Furthermore, she said, the years-long rhetorical pattern that Donald Trump as candidate and then president set for encouraging violence fits into well-known 20th century models. “The Nazis allowed the violence to happen [and] actually instigated it,” she continued.
“This is this technique of lighting the match and already not addressing violence and egging on violence, and then letting it roll is a classic authoritarian maneuver.”
This was an attempted self-coup, autogolpe, by a sloppy president with authoritarian intent and policies. Of course it was.
Determining whether or not it was “successful” may take more time. The January 6th violence was aided by police and military rank-and-file, as well as the intentional negligence of the highest in command of congressional security.
The mob wanted to stop the certification of Joe Biden’s election win and they did indeed manage to delay it for a bit with an armed stand-off. They also sent the supposedly most powerful leaders in the world fleeing for fear of their lives, and were mostly gingerly walked out the doors and down the Capitol steps afterwards with the literal hand-holding help of the same police who had let them in.
It might be tempting to say that the coup-attempt wasn’t successful because, after all, Donald Trump is now no longer in office and Joe Biden is the new president. Here’s another perspective – A couple thousand crazed people openly planned an assault on the seat of U.S. government power that they hoped would be a catalyst for a new Civil War, and overturn an election, tried it, injured and killed police officers in the process, and most of them got off with slaps on the wrist.
Sure, some of the mob members are now getting charged with crimes. What of the elected officials who supported them with intel, who helped them plan the assault with personal tours of the Capitol, or the 147 members of congress who literally went on record to support the coup and overturn the election?
What of the Sergeants of Arms and Pentagon leaders who refused pleas from the Capitol police chief for support as the building was being taken over? They are all getting away with those offenses.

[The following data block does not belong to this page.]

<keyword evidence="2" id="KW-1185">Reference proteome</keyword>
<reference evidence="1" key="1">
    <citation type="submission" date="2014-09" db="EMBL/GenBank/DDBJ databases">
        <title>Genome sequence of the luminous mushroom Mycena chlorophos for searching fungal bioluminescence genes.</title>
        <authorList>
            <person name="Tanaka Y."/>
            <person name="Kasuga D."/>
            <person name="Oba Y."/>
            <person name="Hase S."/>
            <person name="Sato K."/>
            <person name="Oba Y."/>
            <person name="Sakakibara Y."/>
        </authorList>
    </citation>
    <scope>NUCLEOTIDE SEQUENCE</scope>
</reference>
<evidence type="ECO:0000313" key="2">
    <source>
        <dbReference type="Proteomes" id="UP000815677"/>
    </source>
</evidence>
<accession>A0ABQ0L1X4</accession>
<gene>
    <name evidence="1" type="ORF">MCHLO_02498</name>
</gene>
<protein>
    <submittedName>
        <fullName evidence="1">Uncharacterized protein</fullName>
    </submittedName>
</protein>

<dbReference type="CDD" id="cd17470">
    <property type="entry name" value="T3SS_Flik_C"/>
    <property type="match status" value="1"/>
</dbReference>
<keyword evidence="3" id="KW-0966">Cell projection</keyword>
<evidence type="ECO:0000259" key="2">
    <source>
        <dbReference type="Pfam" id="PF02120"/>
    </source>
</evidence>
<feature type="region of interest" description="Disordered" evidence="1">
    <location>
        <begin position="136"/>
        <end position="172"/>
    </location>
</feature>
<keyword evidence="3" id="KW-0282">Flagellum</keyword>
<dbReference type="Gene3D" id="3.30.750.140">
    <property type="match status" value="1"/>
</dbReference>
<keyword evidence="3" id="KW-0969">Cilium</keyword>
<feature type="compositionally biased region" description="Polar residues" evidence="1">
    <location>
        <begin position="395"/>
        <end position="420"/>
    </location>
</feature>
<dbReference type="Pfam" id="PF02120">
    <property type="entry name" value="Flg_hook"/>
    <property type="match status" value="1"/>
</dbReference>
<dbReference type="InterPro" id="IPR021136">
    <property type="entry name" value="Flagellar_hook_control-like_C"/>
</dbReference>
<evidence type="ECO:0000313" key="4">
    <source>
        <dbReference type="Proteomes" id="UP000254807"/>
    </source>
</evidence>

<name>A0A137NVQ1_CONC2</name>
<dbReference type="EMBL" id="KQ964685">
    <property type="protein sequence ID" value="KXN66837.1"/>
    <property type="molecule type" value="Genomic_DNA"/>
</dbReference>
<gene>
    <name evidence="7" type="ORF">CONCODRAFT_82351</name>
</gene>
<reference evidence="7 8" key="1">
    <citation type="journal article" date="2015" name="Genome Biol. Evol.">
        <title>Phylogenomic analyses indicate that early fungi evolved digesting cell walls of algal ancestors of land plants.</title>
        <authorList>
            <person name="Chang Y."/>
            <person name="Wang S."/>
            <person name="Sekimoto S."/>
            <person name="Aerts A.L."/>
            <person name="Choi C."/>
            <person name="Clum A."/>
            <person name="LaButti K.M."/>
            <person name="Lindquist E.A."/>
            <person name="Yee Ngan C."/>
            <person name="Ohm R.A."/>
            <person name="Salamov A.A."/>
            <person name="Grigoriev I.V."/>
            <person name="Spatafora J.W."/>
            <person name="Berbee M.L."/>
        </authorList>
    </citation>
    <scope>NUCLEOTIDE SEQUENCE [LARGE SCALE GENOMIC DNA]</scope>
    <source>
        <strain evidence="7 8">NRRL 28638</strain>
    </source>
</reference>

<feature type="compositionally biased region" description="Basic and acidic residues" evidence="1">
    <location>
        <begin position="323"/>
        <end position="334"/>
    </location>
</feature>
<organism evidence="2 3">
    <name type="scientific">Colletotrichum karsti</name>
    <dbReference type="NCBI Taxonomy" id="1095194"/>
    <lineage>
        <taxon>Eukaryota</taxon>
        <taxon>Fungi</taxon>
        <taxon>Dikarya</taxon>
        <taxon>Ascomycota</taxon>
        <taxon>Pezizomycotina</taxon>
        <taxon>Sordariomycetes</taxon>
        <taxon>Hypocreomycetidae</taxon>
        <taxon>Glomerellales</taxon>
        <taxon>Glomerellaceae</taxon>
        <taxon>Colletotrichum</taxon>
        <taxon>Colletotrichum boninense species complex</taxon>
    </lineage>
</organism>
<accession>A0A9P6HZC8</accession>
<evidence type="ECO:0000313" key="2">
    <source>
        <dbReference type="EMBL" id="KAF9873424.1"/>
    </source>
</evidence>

Peaceful leftist protesters that same week in Georgia, and peaceful protesters in New York City congregating to remember Martin Luther King Jr. this week have already faced swifter, broader, more violent consequences, being beaten and arrested by police.
It can be tempting to laugh off or dismiss this self-coup attempt as failed, or to close the book on what it represents. After all, it was only a couple thousand people trying something so outlandish that they had virtually no chance of accomplishing.
The Beer Hall Putsch was also similarly initially dismissed. A couple thousand literal drunkards stormed German government buildings in 1923 in attempted coup.
They were turned back with relative ease and their leader was jailed. A decade later and that leader Adolph Hitler and those mob members, the Nazi Party, had solidified complete control over Germany.
Defining the term “coup” so narrowly as to only include things that only had a good chance of succeeding right away is a limited view that doesn’t use history as guide. There has been these past two weeks criticism from otherwise brilliant leftists about using the word “coup” to describe what Donald Trump has attempted for at least the past year.
Mostly, such critics seem annoyed that a mediasphere and public who are hardly ever concerned about coups because we’re usually the ones backing violent, anti-democratic coups in other countries to serve corporate interests, are only now discussing the phenomenon. They argue that calling this an attempted coup trivializes the term.
At best, that view correctly highlights the myopic hypocrisy of American exceptionalism ideology that refuses to acknowledge our systemic crimes on marginalized peoples. At worst, it appears to me to be useless cool-guy, “I was here first” conceptual territorialism.
Yes, the neoliberal establishment tries to co-opt terms, selectively care about issues, frame things incompletely and dishonestly. That doesn’t mean that we have to let them and denying simple realities here doesn’t add to our credibility in the effort.
Instead of looking for technicalities that can get us out of describing this as an attempted coup, or becoming too timid or blinded ourselves to use the term accurately for fear that the neoliberal establishment might pervert the meaning by selectively applying it only against their enemies, let’s take advantage of this renewed popular interest in coups and try to educate folk.
Let’s use this sudden mainstream interest in coups to explain to people that the type of terror they felt on January 6th, the fear, the anger, the uncertainty, is just a fraction of what is rained down on poor and Brown and Black and Yellow people all across the globe every day by the U.S. government in our names.
Let’s use this opportunity to explain what American empires is, and how it has come home, so that we might have a chance of ending its violence both abroad and here, all at once.